13 Jan 2020
Empowering teachers to transform education in West Nusa Tenggara
Promoting engagement with mathematics and learning opportunities for disadvantaged communities in West Nusa Tenggara province in Indonesia.
“Just like reading and writing, mathematics education is the right of every child,” University of Canberra Assistant Professor Dr Sitti Maesuri Patahuddin says. “Maths is a powerful tool that can be used to solve complex problems, engage with critical thinking, and teach you to be aware, analytical and questioning.”
Buoyed by this belief, Sitti spearheaded an Australian Aid-funded project from 2014 to 2018, to promote mathematics education in 10 disadvantaged communities in Indonesia.
“We chose to work in West Nusa Tenggara because it has limited resources, especially in terms of human resources,” she says. “We wanted to work in areas where teachers might otherwise have few opportunities for training – and we knew that if the project was successful in helping teachers in these areas, it would likely work everywhere.”
Sitti herself grew up in a disadvantaged community in South Sulawesi and furthered her education completely via scholarships.
“I have a passion for teaching, but also for supporting teachers themselves,” Sitti says. “I have witnessed a lot of teaching practices that disadvantage students rather than support their learning.”
The idea for the project was seeded when Sitti conducted an ethnographic study in an Australian classroom and noticed the strong similarities between Australian and Indonesian children in terms of the willingness to learn. However, teacher professionalism shapes them differently.
It was important that the project’s educational framework was transferable. “It was crucial that this project empower the teachers and that they could adapt what they learned to whatever location they were teaching in,” she says.
Sitti based her project on the Experience, Language, Pictorial, Symbol, Application (ELPSA) Framework. It encompasses a learning process that presents mathematical ideas through these five components.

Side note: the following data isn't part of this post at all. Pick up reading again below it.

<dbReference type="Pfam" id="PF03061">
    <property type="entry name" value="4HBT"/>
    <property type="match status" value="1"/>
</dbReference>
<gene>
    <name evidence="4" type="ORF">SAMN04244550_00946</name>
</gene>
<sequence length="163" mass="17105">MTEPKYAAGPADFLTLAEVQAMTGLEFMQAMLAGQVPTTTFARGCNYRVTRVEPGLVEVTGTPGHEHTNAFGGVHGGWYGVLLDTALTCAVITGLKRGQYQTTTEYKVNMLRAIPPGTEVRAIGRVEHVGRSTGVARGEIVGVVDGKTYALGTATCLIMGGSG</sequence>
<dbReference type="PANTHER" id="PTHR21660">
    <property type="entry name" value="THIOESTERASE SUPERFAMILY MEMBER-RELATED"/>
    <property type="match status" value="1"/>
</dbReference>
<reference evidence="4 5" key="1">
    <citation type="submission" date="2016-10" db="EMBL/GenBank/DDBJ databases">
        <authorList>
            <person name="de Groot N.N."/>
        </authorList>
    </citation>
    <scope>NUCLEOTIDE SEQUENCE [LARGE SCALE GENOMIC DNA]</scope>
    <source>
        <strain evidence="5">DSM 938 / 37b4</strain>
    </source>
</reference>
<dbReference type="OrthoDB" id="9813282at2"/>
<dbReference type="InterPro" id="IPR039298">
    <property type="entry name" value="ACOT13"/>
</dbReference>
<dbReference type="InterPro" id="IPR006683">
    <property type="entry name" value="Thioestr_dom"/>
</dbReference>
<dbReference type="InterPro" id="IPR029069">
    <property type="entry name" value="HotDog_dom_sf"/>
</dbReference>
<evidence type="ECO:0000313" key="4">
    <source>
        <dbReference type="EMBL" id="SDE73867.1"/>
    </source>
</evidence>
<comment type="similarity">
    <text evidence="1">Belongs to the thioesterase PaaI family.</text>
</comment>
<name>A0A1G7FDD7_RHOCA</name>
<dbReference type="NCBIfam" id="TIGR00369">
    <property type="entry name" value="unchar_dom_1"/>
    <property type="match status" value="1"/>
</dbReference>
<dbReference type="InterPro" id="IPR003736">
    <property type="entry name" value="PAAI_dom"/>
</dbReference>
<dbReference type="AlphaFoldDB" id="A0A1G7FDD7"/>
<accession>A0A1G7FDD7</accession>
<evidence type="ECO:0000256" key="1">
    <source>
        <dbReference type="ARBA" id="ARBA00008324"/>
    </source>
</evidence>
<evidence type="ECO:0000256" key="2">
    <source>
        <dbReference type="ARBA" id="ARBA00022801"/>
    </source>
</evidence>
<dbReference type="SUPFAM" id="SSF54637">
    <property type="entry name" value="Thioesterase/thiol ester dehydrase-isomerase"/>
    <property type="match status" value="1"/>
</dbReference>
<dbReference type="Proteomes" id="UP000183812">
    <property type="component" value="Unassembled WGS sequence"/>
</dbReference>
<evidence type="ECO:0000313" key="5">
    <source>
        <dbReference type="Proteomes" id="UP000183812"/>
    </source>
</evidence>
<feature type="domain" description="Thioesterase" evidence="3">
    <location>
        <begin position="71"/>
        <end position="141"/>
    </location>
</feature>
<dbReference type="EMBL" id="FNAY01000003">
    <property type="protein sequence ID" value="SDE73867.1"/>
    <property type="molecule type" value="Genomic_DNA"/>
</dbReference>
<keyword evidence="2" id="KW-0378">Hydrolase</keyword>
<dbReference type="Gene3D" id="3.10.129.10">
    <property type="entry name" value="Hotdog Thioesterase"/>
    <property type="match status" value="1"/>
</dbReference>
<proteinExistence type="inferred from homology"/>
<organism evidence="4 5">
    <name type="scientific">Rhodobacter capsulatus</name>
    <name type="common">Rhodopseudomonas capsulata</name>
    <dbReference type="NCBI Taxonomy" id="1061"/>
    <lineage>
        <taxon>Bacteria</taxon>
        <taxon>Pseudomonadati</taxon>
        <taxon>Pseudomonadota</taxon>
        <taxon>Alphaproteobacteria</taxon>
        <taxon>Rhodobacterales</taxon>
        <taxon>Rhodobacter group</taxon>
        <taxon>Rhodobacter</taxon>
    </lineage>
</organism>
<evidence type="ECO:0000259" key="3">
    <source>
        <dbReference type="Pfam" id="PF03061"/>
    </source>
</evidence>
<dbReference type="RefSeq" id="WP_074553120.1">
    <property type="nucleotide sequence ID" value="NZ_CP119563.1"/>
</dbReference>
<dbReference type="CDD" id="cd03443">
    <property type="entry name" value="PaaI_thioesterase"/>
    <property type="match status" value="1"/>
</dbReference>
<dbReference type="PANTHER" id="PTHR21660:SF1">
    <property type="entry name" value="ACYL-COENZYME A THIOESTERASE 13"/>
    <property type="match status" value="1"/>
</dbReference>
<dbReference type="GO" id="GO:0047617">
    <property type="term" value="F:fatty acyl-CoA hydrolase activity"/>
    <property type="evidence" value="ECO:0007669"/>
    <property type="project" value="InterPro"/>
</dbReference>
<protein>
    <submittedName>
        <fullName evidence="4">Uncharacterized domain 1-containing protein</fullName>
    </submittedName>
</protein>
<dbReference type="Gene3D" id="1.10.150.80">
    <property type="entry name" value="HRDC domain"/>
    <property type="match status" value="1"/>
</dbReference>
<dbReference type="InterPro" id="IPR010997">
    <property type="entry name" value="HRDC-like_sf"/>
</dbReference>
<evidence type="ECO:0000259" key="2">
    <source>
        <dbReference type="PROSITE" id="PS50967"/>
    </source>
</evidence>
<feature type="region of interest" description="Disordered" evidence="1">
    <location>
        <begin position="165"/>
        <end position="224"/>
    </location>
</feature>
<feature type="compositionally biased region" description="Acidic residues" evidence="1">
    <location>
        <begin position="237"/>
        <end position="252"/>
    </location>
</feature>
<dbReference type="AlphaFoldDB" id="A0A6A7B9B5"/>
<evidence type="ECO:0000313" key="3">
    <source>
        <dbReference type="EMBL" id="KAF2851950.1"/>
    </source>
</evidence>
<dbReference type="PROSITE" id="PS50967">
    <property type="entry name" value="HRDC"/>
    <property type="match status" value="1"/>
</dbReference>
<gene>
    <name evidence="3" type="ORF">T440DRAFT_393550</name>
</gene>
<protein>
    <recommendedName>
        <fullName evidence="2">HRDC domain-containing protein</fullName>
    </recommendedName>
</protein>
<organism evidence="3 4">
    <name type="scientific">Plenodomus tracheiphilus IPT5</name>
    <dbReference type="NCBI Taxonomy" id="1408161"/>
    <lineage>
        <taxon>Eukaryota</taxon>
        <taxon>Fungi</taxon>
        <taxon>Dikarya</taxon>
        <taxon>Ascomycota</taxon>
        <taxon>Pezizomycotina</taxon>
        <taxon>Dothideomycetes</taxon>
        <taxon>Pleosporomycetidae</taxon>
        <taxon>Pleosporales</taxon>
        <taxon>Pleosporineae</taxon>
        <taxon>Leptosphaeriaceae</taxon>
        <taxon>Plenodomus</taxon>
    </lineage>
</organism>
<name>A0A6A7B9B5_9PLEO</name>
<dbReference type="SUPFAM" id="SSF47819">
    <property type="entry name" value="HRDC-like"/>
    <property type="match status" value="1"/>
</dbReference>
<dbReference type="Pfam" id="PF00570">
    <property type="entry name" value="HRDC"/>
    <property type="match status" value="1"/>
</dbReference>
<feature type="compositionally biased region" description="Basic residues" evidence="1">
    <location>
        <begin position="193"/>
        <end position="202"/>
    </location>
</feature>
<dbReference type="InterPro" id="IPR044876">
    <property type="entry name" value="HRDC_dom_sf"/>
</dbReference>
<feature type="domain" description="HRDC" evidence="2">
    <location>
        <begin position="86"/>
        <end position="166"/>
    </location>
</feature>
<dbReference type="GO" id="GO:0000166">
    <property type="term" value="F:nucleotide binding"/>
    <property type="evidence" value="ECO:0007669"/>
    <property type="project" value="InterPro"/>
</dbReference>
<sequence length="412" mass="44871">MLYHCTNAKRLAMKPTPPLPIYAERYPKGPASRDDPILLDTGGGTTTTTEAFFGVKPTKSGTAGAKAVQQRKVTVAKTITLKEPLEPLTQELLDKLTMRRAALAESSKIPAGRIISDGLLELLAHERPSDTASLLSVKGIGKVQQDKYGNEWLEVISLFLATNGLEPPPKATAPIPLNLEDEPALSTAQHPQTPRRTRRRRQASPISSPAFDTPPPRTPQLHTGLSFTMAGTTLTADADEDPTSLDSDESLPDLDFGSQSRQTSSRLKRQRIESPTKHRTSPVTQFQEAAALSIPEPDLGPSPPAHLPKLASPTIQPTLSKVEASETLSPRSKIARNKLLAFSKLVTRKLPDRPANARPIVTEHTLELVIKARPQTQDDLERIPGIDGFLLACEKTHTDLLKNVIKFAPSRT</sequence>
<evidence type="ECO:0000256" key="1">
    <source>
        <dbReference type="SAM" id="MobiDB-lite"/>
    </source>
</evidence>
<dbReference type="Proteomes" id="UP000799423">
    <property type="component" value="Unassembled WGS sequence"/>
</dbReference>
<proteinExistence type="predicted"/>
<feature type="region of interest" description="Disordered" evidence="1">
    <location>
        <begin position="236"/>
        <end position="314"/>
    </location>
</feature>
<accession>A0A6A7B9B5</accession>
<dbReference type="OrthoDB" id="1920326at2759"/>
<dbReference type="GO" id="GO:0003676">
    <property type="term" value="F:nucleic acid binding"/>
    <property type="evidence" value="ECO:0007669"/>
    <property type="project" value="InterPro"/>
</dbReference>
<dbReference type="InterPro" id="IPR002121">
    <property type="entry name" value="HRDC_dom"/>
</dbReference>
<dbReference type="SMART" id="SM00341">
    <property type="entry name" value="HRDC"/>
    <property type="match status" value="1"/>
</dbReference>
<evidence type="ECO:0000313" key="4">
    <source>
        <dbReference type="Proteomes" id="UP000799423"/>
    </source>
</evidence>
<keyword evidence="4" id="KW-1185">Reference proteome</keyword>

“Rather than teaching the teachers about what to do, the project was more about asking questions, reflecting and building their ownership and confidence,” Sitti says. There was also an emphasis on accommodating students’ needs and building relationship with them.
With an initial 60 per cent female participation rate – an approximate reflection of the national make-up of the teaching profession in Indonesia – in the project, one early challenge the organisers faced was that many of the women participants were quiet and didn’t speak up during sessions.
“As the project progressed through, you could see how empowered they became, how the role of women in determining community progress became very apparent to them – and many of them have now gone on to give presentations to the community, or participate in competitions,” Sitti says.
“Seeing the impact of the project on the teachers has been phenomenal and the snowball effect, even more so. We have teachers from the project now going on to become regional and national trainers for other teachers.”
Building on the project work, Sitti and her team are looking to expand it both nationally and across subject matter, applying it to the larger realm of science, technology, engineering and mathematics (STEM).
“In order to be successful, this project must be sustainable, and we are exploring opportunities to disseminate it to other areas, and for participants to go on to contribute further, as those who become trainers are,” Sitti says.
Recently, Sitti was invited by the Department of Education of South Sulawesi (provincial) to deliver a guest lecture (live from UC with Zoom Video Conference) where she disseminated the project activities. This was attended by almost 1,00 high school and vocational school teachers from 24 districts (Kabupaten) in South Sulawesi, including many teachers from remote areas.
** The article was reproduced with permission from the University of Canberra, written by Suzanne Lazaroo. For the original story, please click here.